Over the past several months, my family and I noticed that Molly, our 12-year-old dog, had progressively become more torpid about the house and outside. At first, we thought something was wrong. We believed that she had come down with some sort of sickness. After a while, we came to our senses and deduced that it was probably just old age. Then, she stopped eating. Again, our natural intuition told us wrong, as we figured that it was just a stomach bug, nothing deleterious. Before this time, I had always felt that Molly was a young, vivacious, cheerful, and gregarious member of our family.Order now
I began to feel that she was mortal just like the all of us, as her degradation continued. We took her to the vet for an inspection, still supposing it was just a bug, or she was not feeling well, such that this would not be chronic, but only fleeting. I was busy the next several days while my mom had checked her into the vet, and soon became relaxed as I forgot about Molly over the next several days. Then, one night, it all changed. As I was passing through the house with my girlfriend, as on any other normal, carefree, Friday night of the summer, my mom stopped us both and told us we should sit down.
I almost instantly knew the topic of conversation would be my beloved younger sister. I could tell by the way that my mom drew in her breath before even uttering a word that our little girl was more than just ‘sick’. I had always wondered what life would be like without her. I would have to shove that thought away, it was so painful at the time. Some people may say that dogs are just pets, and nothing more. Well, in our family, she had been a part of us since we moved into this house almost twelve years ago.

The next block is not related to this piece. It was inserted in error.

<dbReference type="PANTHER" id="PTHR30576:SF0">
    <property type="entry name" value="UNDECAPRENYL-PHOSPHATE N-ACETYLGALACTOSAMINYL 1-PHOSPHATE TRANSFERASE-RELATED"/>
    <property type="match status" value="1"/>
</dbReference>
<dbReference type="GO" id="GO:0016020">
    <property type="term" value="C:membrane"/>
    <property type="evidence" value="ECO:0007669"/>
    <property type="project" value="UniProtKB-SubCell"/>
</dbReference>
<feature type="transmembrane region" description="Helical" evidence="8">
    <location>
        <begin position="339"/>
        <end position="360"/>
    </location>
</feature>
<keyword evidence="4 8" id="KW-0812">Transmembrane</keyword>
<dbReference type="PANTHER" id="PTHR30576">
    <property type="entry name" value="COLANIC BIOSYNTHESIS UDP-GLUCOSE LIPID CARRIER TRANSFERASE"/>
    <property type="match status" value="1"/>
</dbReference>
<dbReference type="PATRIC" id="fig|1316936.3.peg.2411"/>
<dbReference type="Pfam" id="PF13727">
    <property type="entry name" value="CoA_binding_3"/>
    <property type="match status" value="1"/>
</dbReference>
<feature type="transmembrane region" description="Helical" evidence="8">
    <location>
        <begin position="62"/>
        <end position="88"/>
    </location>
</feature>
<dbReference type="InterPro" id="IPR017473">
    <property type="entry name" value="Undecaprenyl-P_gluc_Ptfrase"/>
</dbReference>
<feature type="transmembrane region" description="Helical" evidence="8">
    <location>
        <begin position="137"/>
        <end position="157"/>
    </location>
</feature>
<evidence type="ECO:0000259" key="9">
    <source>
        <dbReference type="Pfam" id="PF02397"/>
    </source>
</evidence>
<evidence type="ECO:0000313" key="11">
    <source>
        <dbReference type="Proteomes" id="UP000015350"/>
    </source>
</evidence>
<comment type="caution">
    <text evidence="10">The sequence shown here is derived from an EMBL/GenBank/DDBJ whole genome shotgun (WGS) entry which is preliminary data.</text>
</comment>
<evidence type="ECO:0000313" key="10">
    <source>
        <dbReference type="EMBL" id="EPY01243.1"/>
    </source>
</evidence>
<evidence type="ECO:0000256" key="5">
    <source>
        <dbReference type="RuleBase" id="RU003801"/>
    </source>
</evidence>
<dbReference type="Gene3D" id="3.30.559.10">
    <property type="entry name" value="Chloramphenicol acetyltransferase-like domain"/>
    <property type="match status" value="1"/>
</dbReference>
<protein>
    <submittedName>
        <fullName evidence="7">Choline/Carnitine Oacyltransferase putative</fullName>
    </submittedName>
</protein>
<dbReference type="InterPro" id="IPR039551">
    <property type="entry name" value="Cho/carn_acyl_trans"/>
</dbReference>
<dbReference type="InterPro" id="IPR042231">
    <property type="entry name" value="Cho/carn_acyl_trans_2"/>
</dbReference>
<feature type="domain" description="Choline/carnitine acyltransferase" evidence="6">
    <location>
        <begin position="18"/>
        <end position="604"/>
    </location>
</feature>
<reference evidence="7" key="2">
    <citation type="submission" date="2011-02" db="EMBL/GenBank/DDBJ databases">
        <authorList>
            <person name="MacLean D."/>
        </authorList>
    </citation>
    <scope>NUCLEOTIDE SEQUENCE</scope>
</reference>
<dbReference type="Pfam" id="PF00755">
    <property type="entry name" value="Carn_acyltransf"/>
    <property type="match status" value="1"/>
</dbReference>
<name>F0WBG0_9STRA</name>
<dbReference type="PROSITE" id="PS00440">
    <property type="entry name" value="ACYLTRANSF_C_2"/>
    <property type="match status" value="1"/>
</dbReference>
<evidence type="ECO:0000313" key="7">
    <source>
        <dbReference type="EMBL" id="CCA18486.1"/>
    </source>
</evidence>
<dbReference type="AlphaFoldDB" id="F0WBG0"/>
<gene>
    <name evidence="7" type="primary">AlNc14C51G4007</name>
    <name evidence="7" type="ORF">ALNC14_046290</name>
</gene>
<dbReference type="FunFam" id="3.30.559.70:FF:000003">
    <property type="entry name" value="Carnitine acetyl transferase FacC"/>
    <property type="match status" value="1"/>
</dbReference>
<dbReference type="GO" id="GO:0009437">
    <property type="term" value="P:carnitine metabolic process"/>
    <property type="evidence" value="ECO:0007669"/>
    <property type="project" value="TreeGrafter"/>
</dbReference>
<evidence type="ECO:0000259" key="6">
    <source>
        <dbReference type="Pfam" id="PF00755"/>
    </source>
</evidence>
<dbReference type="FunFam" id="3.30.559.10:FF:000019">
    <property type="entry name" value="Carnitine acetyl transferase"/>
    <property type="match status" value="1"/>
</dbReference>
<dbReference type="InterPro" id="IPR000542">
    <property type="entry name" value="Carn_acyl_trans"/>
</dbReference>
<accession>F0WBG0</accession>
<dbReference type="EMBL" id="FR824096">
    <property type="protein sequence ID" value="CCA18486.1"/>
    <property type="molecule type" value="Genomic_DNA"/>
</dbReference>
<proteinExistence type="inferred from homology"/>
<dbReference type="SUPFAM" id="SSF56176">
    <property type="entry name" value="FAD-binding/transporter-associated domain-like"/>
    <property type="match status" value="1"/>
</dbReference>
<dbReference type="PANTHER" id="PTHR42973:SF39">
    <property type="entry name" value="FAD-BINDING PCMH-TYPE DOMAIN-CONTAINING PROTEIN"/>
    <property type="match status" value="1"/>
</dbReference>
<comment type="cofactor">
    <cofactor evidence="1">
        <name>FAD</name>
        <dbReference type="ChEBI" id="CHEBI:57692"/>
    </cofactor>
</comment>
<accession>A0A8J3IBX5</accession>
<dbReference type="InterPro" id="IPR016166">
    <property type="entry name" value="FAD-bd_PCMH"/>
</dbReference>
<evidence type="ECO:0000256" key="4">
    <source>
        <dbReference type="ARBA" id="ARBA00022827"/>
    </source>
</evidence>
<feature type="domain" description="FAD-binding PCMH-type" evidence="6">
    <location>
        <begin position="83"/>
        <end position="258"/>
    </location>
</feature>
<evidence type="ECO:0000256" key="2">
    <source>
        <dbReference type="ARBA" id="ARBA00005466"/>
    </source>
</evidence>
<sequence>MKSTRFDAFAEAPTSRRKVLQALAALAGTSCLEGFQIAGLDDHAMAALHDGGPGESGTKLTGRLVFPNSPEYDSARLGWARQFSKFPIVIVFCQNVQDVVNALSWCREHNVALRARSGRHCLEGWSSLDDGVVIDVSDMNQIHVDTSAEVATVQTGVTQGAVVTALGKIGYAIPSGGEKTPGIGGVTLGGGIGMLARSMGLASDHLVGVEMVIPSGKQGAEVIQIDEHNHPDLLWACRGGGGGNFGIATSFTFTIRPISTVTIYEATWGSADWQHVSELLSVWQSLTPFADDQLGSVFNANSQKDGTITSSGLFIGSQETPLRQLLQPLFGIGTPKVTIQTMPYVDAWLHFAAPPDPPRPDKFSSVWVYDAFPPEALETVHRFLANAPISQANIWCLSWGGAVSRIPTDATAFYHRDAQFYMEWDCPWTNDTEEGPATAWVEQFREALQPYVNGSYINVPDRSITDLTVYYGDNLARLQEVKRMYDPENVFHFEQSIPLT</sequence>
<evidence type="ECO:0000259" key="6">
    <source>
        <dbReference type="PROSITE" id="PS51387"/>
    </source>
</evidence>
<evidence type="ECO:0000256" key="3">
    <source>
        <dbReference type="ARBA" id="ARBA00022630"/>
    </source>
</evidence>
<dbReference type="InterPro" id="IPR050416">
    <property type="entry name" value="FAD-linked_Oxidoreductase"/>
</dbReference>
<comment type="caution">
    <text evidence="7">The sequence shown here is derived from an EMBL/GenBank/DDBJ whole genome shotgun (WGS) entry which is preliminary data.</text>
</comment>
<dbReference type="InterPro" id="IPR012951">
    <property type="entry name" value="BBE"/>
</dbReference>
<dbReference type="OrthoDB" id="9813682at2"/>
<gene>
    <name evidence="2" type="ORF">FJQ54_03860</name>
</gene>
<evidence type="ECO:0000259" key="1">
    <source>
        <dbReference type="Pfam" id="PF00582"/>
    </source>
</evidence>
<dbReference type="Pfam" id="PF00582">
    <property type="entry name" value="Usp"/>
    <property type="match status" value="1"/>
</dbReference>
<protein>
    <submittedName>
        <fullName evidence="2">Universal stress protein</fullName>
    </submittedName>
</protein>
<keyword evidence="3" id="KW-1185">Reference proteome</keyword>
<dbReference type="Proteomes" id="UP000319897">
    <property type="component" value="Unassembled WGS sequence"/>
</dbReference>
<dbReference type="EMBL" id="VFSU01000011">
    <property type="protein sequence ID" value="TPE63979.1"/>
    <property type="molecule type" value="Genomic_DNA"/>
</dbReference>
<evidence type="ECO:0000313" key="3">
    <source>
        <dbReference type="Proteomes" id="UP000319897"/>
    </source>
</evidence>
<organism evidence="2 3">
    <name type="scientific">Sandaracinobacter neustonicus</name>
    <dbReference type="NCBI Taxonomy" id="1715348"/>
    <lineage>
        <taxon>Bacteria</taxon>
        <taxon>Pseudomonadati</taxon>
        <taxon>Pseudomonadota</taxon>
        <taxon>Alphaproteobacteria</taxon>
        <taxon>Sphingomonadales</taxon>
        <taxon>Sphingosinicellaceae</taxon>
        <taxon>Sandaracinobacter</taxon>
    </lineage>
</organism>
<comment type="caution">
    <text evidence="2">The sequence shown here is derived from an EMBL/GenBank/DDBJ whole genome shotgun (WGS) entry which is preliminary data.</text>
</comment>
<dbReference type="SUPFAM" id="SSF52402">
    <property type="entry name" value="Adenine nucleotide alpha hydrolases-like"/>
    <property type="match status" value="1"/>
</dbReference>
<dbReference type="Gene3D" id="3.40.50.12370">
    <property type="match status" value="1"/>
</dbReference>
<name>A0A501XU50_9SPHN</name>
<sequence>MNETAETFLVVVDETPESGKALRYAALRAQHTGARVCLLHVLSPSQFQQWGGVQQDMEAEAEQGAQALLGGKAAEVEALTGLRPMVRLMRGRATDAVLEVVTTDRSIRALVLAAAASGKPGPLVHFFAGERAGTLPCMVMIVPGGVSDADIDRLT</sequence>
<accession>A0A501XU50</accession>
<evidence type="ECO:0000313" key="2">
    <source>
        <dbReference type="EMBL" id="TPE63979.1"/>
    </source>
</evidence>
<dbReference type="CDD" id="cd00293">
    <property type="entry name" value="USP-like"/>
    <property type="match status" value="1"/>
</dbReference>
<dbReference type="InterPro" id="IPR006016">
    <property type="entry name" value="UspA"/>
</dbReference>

Very few memories of mine can I recall, in which I cannot recall having her at the time. Our special one, my parents’ third child, had a kidney disorder, which would give a shelf life to her. The vet said that she might last another year, but she needed emergency treatment right now. Although I knew what my mom had said before she said it, I was appalled at hearing the actual words come out of her mouth. Molly spent another several days in the pet hospital, having IVs inserted into her, to cleanse her blood. She came back the next day, with life in her, as I had not seen in years.
She jumped and played as if it were the first day we had her again. However, this magical fountain of youth, was short-lived. She morphed before our eyes over the next 3 days back into ‘Old Molly’, as if a spell had worn its time, as if the clock struck midnight, and the carriage reverted into the pumpkin. Just even a few days ago, as I walked into the den, Molly growled at me as if I was a stranger, from across the living room. My guess was that her eyesight had been debilitated so much that she could not even tell who I was, until I spoke.
My only hope for her, or more for me, is that she will last another ten or eleven months, so that I can get to college before she passes on, as I know that death is now inevitable for her. I used to hope that she would be the old lethargic dog at Grandma’s house. That someday that my children would pet, and ask about the days when she would run about the yard, and run away but always ending up on the front porch. By her example, I now realize the mortality of us all, not just pets.